Two days after one of the state’s two major worker unions rejected a contract, the Public Employees Federation President says he has “new ideas” for a contract settlement, and is anxious to meet with Governor Andrew Cuomo to discuss options to avert the 3,500 lay offs ordered by the governor.
Cuomo said the union should “reconsider” and has asked PEF to vote again on the same contract, which was defeated 54 percent to 46 percent. The message from the Cuomo administration is that a second vote on the same contract offer is the only way to rescind the nearly 3,500 lay off notices that were distributed.
The governor settled a similar contract with the state’s other major union, the CSEA, and those union members who are exempt from any lay offs.
But PEF spokeswoman Darcy Wells said holding another vote on the same deal likely won’t make a difference.
“There’s no reason to believe our members would vote any differently,” Wells said.
According to Wells, the union has asked for more talks with the Cuomo administration, to try to negotiate a new contract, with fewer concessions. Union President Ken Brynien said in a statement that PEF has some “new ideas”.
The rejected deal called for greater employee contributions for health care, multi-day furloughs for the next two years, and a three year wage freeze with 2 percent pay increases in years four and five. Wells said union members are willing to make sacrifices, just not those particular concessions, and that the leadership is anxious to begin new talks.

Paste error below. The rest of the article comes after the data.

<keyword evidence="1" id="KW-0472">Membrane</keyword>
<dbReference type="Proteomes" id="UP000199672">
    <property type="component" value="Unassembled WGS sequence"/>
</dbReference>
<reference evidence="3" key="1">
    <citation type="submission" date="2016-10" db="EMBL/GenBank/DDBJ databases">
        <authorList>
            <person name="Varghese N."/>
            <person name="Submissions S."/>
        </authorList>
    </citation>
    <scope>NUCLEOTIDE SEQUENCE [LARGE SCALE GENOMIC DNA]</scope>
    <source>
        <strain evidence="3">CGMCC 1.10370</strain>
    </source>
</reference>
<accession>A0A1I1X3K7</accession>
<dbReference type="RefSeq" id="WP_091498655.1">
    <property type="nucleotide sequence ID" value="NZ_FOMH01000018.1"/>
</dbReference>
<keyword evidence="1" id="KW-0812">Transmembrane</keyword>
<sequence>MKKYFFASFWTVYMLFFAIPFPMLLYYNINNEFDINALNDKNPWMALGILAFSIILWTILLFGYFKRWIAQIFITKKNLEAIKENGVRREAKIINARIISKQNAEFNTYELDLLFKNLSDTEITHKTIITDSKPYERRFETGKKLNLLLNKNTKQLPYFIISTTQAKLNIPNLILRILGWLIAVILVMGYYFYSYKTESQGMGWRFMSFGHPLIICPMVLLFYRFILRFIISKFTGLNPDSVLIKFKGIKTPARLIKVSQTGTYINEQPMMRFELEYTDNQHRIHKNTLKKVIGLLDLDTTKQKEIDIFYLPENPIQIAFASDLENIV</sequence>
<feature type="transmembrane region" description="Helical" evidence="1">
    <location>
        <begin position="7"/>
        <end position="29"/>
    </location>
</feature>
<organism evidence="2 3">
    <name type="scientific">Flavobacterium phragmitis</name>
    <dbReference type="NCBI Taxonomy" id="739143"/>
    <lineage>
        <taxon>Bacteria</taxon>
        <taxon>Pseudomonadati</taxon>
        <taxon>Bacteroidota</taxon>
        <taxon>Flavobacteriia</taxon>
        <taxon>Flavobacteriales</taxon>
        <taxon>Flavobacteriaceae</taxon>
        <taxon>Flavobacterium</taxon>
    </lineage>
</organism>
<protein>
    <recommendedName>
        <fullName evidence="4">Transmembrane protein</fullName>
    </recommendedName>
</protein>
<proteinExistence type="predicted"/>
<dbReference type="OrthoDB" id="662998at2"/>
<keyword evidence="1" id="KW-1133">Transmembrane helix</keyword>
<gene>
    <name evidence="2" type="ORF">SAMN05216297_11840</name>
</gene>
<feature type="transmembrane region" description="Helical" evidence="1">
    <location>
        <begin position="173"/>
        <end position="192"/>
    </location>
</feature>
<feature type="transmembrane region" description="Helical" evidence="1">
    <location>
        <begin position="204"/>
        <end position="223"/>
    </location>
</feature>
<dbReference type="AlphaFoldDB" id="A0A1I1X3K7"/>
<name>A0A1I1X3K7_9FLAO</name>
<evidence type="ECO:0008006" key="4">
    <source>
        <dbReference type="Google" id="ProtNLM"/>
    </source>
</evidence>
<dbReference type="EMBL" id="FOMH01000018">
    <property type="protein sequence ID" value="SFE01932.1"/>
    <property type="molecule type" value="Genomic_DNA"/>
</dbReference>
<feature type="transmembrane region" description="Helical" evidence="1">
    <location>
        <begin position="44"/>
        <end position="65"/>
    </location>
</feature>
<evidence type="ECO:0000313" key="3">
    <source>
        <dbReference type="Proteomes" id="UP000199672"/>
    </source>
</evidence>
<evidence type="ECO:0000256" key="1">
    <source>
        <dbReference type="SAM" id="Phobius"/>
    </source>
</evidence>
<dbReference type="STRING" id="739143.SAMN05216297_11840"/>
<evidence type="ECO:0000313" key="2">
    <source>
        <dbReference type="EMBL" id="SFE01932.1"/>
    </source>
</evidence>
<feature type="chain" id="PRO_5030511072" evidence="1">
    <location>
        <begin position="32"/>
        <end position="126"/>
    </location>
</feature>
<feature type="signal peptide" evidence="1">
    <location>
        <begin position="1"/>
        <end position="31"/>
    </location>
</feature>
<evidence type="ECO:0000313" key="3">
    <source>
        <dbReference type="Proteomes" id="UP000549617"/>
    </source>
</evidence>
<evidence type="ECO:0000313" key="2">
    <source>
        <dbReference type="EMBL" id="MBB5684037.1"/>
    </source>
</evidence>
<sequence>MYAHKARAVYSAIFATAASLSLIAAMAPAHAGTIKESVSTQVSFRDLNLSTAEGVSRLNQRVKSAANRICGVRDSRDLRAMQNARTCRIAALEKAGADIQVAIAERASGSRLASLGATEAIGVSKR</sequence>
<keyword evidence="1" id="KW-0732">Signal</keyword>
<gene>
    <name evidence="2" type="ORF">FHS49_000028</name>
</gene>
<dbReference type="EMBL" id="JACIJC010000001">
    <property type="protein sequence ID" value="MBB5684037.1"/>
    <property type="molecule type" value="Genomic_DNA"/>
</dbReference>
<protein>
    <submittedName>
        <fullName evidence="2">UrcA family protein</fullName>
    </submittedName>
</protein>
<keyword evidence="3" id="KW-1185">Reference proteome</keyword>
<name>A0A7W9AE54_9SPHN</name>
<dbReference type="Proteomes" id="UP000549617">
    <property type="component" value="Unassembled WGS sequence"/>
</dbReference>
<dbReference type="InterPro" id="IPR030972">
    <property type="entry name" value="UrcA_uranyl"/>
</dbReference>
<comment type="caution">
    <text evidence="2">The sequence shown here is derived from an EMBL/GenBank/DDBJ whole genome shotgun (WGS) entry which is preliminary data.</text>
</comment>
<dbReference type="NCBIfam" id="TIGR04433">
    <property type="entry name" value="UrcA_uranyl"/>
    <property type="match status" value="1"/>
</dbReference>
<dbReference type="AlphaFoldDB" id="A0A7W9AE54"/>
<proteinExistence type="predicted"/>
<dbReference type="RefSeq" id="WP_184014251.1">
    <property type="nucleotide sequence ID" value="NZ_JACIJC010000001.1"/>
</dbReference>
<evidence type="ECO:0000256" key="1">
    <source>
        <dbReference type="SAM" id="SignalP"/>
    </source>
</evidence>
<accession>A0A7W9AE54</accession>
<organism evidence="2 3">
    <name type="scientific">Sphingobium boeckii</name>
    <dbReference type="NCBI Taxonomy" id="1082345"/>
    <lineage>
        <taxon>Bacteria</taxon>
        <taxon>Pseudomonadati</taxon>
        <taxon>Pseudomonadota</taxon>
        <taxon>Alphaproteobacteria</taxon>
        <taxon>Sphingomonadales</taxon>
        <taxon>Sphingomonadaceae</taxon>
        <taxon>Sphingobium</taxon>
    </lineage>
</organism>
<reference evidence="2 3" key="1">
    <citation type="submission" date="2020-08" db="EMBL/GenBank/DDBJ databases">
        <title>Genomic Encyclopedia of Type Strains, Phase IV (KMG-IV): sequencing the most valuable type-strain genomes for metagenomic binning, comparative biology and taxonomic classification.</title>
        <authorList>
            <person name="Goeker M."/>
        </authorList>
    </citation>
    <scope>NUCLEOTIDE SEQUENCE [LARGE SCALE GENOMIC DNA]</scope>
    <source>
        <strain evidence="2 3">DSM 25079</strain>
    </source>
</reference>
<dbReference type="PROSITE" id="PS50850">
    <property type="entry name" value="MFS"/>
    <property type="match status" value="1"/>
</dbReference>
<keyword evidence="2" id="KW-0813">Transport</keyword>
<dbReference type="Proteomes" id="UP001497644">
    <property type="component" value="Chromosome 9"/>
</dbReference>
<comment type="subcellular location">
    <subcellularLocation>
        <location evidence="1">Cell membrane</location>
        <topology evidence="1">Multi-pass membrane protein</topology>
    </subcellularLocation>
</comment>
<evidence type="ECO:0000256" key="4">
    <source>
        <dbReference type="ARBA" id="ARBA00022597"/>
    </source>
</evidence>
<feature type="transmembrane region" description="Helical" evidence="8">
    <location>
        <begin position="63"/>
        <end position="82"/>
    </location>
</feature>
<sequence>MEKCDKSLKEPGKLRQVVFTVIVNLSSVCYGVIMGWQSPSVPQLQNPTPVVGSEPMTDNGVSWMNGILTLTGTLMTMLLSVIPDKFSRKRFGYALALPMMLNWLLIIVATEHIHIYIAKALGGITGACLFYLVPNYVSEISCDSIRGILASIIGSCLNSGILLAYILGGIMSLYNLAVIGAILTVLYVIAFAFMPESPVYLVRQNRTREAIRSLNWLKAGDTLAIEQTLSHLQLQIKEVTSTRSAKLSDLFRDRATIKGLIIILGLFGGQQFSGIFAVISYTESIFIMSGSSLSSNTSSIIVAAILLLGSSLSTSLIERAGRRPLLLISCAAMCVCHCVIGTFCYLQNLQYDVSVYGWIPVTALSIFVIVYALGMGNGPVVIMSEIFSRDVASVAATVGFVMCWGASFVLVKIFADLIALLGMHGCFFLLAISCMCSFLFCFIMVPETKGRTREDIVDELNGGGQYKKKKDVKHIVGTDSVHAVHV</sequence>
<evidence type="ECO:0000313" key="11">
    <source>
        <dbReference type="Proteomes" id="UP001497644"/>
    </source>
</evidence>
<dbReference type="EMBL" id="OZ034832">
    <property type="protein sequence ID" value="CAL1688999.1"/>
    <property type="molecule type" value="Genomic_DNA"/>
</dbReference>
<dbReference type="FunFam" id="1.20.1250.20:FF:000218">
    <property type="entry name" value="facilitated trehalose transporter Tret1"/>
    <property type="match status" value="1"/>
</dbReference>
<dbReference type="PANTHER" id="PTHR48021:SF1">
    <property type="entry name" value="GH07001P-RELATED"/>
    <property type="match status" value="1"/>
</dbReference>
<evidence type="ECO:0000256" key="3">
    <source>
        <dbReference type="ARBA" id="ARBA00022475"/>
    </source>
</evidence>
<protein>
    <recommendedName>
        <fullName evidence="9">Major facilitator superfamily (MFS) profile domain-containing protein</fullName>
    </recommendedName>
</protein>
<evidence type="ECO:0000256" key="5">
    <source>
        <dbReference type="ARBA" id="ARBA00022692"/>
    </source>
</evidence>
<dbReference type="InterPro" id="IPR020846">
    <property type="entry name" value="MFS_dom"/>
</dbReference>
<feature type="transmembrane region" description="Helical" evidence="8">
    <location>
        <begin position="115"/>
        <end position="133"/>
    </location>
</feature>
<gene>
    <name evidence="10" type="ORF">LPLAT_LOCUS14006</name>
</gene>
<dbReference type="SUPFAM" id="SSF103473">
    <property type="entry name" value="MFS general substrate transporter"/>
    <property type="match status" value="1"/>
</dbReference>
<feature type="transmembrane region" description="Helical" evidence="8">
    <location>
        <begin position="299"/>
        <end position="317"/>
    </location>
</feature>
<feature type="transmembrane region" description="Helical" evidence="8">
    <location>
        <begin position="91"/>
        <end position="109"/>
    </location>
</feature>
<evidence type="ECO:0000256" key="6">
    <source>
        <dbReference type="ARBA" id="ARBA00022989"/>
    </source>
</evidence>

“We’re really focused on this very small window that we have,” Wells said.
Workers who have received pink slips have been told their last day of work will be October 19.
State worker Lynn, who asked that her last name not be used, was warned by her agency that she'd receive a lay off notice, but was still floored by it all.
"This is an extremely large number of layoffs who do vital service, and this is socially and economically disadvantaging the entire state," she said. Lynn was has worked for the state for a total of 18 years in the Parole Department and before that the Department of Labor.
The lay offs would most heavily impact the prisons department and the agency responsible for the developmentally disabled.
The governor’s director of State Operations Howard Glaser and Brynien did talk later on Thursday, but when asked if there were any new developments, Cuomo spokesman Josh Vlasto said simply, “none today.”
With reporting from Kathleen Horan